open(filename): global function that opens a file and returns a stream object.
It takes an optional
encoding parameter to specify the encoding of the file. The default encoding is platform dependent and specified in
sys.getdefaultencoding(), so always specify encoding when reading/writing a file. To get the default encoding,
import locale and call
An optional parameter
mode specifies the file to be opened in mode:
'r', by default
'w', will override the file. If the file doesn’t exist, a new file is automatically created.
- exclusive write
'x', will create a file to write if it does not already exist. Python3 specific
- text mode
't', by default
'+': open a disk file for updating (reading and writing)
- If a bindary file is handled, include a
Python3 operates in “universal newline support” (specified as
'U' in Python2), which maps all newlines to
\n when reading, and maps all
\n to system default when writing.
with open(filename, encoding = 'utf-8') as a_file: doSomething() doElse() # a_file is closed
with statement, which creates a runtime context. When exiting
with block, the stream object
a_file will automatically call its own
close() method. The
as clause assign the
with context to a variable, but it’s optional.
with statement takes a comma-separated list of contexts acting like a series of nested
with statements, so the context managers form a last-in-first-out stack.
When reading binary, it is important to stress that all data returned will be in the form of byte strings, not text strings. Similarly, when writing, you must supply data in the form of objects that expose data as bytes (e.g., byte strings, bytearray objects, etc.).
If you ever need to read or write text from a binary-mode file, make sure you remember to decode or encode it. For example:
with open('somefile.bin', 'rb') as f: data = f.read(16) text = data.decode('utf-8') with open('somefile.bin', 'wb') as f: text = 'Hello World' f.write(text.encode('utf-8'))
Objects such as arrays and C structures can be used for writing without any kind of intermediate conversion to a bytes object.
import array nums = array.array('i', [1, 2, 3, 4]) with open('data.bin','wb') as f: f.write(nums)
This applies to any object that implements the so-called “buffer interface,” which directly exposes an underlying memory buffer to operations that can work with it. Writing binary data is one such operation.
Many objects also allow binary data to be directly read into their underlying memory using the
readinto() method of files. However, it is tricky to get it right as it is platform specific.
Wrap a File Descriptor
A file descriptor is different than a normal open file in that it is simply an integer handle assigned by the operating system to refer to some kind of system I/O channel.
open(fd), where file descriptor is supplied as the first parameter to the
open() function, wraps the file descriptor in a file object.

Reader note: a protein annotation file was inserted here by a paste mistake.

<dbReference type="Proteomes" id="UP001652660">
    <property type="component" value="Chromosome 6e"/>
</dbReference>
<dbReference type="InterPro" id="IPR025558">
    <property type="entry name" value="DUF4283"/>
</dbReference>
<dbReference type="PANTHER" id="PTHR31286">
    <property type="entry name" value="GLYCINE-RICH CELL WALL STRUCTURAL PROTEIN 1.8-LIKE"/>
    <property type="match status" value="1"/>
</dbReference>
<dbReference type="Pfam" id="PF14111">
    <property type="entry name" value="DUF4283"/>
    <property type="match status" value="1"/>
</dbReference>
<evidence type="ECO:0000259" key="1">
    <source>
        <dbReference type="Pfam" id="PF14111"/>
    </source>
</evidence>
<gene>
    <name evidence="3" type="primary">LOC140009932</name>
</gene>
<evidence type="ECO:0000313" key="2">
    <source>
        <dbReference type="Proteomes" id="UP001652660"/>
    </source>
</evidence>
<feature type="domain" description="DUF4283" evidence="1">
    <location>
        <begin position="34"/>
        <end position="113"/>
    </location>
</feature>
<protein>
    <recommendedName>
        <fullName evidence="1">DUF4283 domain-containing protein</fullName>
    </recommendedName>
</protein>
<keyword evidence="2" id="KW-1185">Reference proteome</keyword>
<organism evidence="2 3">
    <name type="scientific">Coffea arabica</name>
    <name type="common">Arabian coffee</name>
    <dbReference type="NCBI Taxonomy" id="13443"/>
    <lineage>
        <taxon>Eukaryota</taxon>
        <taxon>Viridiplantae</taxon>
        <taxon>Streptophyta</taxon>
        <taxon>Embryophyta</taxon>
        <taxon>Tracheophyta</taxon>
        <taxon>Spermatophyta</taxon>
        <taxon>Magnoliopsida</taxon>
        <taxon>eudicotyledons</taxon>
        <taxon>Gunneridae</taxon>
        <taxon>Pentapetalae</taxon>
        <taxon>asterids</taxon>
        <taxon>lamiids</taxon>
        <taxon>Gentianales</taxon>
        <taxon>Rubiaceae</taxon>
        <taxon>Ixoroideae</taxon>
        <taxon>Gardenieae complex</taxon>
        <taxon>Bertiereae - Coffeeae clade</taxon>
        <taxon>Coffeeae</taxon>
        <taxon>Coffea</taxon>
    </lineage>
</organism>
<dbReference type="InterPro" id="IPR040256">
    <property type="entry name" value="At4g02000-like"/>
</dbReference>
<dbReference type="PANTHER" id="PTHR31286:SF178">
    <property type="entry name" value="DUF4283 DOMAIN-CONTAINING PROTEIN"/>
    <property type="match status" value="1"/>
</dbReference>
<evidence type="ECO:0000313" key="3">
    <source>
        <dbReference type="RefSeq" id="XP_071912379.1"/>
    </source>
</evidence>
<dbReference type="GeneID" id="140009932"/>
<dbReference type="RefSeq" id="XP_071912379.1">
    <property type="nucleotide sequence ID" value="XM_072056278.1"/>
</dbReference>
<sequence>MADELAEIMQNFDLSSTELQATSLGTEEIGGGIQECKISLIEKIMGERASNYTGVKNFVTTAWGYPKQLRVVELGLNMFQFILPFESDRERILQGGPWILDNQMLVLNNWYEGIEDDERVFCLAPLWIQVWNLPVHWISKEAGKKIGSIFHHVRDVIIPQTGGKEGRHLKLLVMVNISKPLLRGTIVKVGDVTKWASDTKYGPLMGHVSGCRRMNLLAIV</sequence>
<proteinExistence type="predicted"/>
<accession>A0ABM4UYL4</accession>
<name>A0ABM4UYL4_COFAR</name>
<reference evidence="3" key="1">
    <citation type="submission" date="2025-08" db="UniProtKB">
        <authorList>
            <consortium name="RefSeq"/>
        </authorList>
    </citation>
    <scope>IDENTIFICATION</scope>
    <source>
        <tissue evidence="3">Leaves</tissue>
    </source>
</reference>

On Unix systems, this technique of wrapping a file descriptor can be a convenient means for putting a file-like interface on an existing I/O channel that was opened in a different way (e.g., pipes, sockets, etc.).
Many other datatypes can be turned into stream objects, not only files.
iomodule turns a string to a stream object.
io.ByteIO(byte_array)does the same thing to a
a_file.read()returns the whole content as a string. It takes an optional parameter to specify how many characters to read. Python does not consider reading past end-of-file to be an error; it simply returns an empty string.
a_file.readinto(arr)fills the preallocated array
arr. It works with the array module and numpy. Make sure to check its return value, which is the number of bytes actually read.
a_file.readline()read one line.
a_file.readlines()read all lines and return a list of each line.
a_file.write(str)writes or appends
strto the stream object.
a_file.seek(loc)moves to a specific byte position in a file.
a_file.tell()returns the current byte location.
a_file.close()closes the file.
close()an already closed file won’t raise an exception.
filenameyou pass into
open(), without normalization to an absolute path.
encodingis the encoding method. If a binary file is opened, there is no
r(read), you can specify it by passing it into
You can have a
for loop to read the file line-by-line:
for a_line in a_file: print(a_line)
It will automatically breaks
a_file into lines. You might want to call
a_line.rstrip() to get rid of tailing white spaces because
a_line contains them.
Python provides modules to read and write compressed files via stream objects. The
bz2 modules work with gzip and bz2 compressions. They provide an alternative
open() implementation that has the same signature as regular one, so it can also work with
with statement. However, if no mode is specified, it will always open file in binary mode. Always specify file mode!
Moreover, the file path in
bz2.open() can be a stream object, allowing it to work on various file-like objects such as sockets, pipes, and in-memory files.
import gzip f = open('somefile.gz', 'rb') with gzip.open(f, 'rt') as g: text = g.read()